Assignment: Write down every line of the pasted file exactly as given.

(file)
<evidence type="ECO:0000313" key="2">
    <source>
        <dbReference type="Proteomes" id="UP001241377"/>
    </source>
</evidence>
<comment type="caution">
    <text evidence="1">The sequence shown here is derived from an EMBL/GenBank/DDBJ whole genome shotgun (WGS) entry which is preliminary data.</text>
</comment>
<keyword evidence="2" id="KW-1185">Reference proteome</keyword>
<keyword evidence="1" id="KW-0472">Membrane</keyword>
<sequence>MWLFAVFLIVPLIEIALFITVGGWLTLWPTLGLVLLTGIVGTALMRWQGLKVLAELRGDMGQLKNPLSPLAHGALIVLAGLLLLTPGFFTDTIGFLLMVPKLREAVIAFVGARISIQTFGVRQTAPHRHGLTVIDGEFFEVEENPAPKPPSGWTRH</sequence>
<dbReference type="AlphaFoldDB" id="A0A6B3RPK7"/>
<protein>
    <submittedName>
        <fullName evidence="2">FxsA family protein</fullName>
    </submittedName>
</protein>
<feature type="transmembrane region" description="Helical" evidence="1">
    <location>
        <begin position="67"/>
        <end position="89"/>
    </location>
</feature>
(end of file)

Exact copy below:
<evidence type="ECO:0000313" key="2">
    <source>
        <dbReference type="Proteomes" id="UP001241377"/>
    </source>
</evidence>
<comment type="caution">
    <text evidence="1">The sequence shown here is derived from an EMBL/GenBank/DDBJ whole genome shotgun (WGS) entry which is preliminary data.</text>
</comment>
<keyword evidence="2" id="KW-1185">Reference proteome</keyword>
<keyword evidence="1" id="KW-0472">Membrane</keyword>
<sequence>MWLFAVFLIVPLIEIALFITVGGWLTLWPTLGLVLLTGIVGTALMRWQGLKVLAELRGDMGQLKNPLSPLAHGALIVLAGLLLLTPGFFTDTIGFLLMVPKLREAVIAFVGARISIQTFGVRQTAPHRHGLTVIDGEFFEVEENPAPKPPSGWTRH</sequence>
<dbReference type="AlphaFoldDB" id="A0A6B3RPK7"/>
<protein>
    <submittedName>
        <fullName evidence="2">FxsA family protein</fullName>
    </submittedName>
</protein>
<feature type="transmembrane region" description="Helical" evidence="1">
    <location>
        <begin position="67"/>
        <end position="89"/>
    </location>
</feature>